A brief visit to Phitsanulok
Wat Phra Si Rattana Mahathat
Wat Phra Si Rattana Mahathat, also known as Wat Yai (the great temple), is an important Buddhist temple located on the banks of the Nan River, near Naresuan Bridge, in Phitsanulok province. Dating from the 14th century, this ancient temple is associated with the history of the formation of the Phitsanulok land from the Sukhothai period onwards.
The temple is also home to the Phuttha Chinnarath Buddha statue, considered to be Thailand's finest Buddha image.
Another highlight is the 36-metre Khmer-style prang, which houses relics of the Buddha. Visitors can access the inside of the prang via a staircase. Tourists can also spend time at the foundry or museum located within the temple grounds to see numerous Buddha images and artefacts dating from the Ayutthaya and Sukhothai eras.
The Phuttha Chinnarath Buddha statue, considered to be the most beautiful Buddha image in Thailand.
This temple is very popular with the local population, as this statue of Buddha is extremely important and revered.
I myself was called to order by a spokesman because I had remained standing to take this photo, which is not tolerated... you have to enter and immediately kneel down to pray.
An immediate neighbour of Wat Phra Si Rattana Mahathat, Wat Nang Phaya is another important temple in Phitsanulok.
Its enclosure is not very large, being limited to a Viharn/Ubosot surrounded by buildings used by the monks.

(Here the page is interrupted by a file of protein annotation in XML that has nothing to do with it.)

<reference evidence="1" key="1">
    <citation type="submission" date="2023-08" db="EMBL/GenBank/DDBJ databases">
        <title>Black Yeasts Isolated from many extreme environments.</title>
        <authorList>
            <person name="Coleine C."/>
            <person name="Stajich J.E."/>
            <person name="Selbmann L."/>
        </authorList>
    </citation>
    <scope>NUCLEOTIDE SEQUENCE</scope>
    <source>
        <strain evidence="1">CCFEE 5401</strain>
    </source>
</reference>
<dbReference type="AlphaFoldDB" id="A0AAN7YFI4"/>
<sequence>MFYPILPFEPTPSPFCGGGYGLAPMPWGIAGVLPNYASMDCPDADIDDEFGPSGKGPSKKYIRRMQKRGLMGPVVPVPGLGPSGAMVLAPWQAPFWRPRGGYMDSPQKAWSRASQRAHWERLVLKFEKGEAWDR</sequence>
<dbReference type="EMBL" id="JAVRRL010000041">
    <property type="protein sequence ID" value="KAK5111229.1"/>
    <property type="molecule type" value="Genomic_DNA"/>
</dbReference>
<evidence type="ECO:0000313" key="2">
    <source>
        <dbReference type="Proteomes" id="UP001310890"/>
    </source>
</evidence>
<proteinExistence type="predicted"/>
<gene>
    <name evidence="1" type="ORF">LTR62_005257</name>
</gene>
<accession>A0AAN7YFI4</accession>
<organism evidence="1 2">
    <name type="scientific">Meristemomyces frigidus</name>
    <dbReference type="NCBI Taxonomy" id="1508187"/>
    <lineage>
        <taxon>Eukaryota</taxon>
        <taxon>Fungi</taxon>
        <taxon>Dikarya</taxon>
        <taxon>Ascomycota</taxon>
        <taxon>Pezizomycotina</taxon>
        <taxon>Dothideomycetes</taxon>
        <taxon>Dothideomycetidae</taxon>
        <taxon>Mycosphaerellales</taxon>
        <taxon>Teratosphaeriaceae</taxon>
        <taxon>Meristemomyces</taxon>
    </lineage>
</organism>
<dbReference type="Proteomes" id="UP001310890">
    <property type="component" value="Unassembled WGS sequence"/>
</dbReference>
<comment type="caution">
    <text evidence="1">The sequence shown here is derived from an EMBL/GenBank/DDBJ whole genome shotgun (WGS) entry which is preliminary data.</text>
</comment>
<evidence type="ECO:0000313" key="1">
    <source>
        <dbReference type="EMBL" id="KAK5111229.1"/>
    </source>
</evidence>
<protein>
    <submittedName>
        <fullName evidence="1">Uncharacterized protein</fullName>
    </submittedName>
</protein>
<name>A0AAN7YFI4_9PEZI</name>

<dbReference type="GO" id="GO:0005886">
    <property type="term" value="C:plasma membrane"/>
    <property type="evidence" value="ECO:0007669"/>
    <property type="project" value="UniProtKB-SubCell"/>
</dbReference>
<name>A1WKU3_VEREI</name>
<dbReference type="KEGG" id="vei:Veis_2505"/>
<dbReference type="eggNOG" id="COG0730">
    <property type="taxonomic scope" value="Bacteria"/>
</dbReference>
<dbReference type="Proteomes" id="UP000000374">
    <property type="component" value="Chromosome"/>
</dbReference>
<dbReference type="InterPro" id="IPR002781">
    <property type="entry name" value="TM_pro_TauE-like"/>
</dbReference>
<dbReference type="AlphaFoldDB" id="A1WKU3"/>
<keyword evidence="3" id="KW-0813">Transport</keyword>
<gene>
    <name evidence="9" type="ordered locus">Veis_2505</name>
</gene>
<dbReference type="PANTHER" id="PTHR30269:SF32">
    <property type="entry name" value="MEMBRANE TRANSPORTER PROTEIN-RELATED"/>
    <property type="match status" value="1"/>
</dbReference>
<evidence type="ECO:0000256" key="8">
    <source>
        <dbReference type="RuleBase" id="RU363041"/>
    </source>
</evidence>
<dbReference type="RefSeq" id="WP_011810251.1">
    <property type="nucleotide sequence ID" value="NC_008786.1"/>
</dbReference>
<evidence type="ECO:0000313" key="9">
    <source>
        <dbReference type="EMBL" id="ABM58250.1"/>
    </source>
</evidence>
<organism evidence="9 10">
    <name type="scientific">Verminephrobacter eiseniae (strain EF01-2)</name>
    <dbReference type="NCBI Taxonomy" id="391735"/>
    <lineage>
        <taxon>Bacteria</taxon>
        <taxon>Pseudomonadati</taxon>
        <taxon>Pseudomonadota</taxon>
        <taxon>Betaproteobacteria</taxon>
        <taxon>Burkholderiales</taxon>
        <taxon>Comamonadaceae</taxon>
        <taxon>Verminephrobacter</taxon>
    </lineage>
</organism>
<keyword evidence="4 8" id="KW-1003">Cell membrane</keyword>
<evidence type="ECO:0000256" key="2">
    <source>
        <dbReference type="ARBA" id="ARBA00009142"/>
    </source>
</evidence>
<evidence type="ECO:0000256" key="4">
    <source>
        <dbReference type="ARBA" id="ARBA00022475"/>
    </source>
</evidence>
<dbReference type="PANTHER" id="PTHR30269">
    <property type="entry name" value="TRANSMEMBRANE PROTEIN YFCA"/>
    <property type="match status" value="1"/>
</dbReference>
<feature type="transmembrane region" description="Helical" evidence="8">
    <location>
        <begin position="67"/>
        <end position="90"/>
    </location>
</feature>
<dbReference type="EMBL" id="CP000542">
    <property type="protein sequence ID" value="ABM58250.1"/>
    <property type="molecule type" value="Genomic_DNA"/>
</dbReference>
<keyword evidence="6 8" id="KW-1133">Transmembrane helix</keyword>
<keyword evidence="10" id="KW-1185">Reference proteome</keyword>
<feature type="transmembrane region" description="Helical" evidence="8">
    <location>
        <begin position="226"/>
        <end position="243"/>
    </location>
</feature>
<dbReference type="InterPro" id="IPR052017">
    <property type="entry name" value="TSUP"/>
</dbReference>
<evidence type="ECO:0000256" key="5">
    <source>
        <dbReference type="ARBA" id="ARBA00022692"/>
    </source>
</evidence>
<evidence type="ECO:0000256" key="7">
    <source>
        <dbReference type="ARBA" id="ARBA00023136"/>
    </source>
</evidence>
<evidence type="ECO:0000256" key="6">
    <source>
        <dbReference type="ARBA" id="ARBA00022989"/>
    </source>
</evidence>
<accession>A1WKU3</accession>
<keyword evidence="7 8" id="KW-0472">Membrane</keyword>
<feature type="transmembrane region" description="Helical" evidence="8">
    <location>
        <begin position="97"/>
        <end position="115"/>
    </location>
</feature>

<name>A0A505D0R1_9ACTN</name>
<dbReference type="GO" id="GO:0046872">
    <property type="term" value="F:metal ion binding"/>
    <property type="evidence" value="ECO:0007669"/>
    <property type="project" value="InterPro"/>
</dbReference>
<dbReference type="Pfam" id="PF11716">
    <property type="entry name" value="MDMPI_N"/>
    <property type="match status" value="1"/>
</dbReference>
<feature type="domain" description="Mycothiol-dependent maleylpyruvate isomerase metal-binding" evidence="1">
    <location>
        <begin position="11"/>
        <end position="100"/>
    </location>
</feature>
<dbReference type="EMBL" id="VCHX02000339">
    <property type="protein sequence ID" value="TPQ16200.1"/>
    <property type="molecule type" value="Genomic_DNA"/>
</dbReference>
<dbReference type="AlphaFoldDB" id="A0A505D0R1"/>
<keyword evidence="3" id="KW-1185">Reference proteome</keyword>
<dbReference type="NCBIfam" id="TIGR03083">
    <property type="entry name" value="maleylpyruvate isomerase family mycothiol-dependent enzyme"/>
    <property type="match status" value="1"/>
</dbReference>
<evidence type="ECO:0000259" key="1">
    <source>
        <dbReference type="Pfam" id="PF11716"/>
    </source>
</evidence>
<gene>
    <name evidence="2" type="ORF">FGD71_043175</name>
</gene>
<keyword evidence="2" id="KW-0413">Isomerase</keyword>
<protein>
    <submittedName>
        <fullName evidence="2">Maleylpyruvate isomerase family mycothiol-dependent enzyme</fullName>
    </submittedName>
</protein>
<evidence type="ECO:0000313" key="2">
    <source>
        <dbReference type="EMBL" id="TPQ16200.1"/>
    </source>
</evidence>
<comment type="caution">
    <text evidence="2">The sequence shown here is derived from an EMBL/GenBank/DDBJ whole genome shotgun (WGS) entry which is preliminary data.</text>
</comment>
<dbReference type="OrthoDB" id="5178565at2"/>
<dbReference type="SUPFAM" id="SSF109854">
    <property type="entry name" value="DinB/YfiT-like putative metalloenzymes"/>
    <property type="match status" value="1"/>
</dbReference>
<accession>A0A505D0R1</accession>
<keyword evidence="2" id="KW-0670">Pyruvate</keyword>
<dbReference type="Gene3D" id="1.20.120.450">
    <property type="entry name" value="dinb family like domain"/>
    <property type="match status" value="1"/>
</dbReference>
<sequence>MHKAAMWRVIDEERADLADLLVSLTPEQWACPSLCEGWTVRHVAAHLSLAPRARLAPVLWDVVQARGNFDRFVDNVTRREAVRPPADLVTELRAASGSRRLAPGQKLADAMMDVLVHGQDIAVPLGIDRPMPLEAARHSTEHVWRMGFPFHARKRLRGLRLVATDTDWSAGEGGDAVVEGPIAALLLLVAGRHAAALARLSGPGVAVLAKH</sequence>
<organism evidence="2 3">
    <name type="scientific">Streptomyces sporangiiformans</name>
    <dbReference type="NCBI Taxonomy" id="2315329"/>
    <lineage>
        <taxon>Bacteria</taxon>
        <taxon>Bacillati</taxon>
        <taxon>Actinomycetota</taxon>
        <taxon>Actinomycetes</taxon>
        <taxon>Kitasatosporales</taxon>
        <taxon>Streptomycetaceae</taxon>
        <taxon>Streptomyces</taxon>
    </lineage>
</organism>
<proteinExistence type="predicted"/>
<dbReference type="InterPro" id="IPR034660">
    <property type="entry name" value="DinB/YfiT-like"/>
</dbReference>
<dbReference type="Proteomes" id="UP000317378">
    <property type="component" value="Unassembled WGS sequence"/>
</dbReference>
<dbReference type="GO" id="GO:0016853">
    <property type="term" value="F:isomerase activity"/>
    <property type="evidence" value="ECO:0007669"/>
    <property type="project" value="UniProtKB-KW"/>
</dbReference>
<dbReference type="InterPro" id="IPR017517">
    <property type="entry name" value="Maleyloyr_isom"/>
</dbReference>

From a historical and spiritual point of view, Wat Nang Phaya remains a significant place of worship thanks to the amulets discovered within its walls.
These are known as Phra Somdej Nang Phaya. Triangular in shape, they are among the five most coveted types of amulet in the country, hence the monastery's notoriety.
The only religious building is the restored Viharn, which has become Ubosot. It houses several remarkable Buddhas.
The main one illuminates the room with its brilliance. It is a replica of Phra Phutta Chinnarat, the famous Buddha housed in the neighbouring monastery.
Named Somdej Nang Phaya Ruan Kaeo, it is in no way inferior to the original.
The day after this visit and the discovery of these exceptional statues, we left Phitsanulok behind us.
We're heading for Udon Thani, which is 360km away and which I don't know yet.
Route 12, which I've taken several times already, will take us for a few kilometres before branching off in the direction of Thailand's 4th largest city.
The photo above is of the Kaeng Song waterfall during the dry season, i.e. in March. Idyllic scenery, relaxing, calm, welcoming...
When we were there, the locals told us that you couldn't see the rocks in the rainy season...
This time, we went back to the same spot at the beginning of October... and here's the difference...